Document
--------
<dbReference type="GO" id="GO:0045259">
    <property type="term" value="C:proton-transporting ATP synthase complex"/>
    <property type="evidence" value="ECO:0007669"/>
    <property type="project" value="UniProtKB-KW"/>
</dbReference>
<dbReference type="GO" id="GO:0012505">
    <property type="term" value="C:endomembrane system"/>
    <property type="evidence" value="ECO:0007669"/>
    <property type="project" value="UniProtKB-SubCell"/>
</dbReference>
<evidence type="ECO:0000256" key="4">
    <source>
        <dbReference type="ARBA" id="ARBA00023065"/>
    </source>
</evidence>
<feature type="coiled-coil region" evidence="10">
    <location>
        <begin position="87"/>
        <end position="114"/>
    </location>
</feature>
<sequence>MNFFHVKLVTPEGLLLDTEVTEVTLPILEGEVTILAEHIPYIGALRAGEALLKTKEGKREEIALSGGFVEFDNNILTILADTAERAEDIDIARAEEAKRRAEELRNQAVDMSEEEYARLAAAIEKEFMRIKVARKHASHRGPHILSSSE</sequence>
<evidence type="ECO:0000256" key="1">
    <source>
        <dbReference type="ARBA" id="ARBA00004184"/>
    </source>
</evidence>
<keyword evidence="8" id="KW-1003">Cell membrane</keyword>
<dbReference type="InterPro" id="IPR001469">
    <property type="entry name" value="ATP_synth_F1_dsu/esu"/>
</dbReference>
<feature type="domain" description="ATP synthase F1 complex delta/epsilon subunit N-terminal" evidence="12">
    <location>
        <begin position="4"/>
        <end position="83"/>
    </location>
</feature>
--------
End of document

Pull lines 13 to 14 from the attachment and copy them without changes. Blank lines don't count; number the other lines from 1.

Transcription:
        <dbReference type="ARBA" id="ARBA00023065"/>
    </source>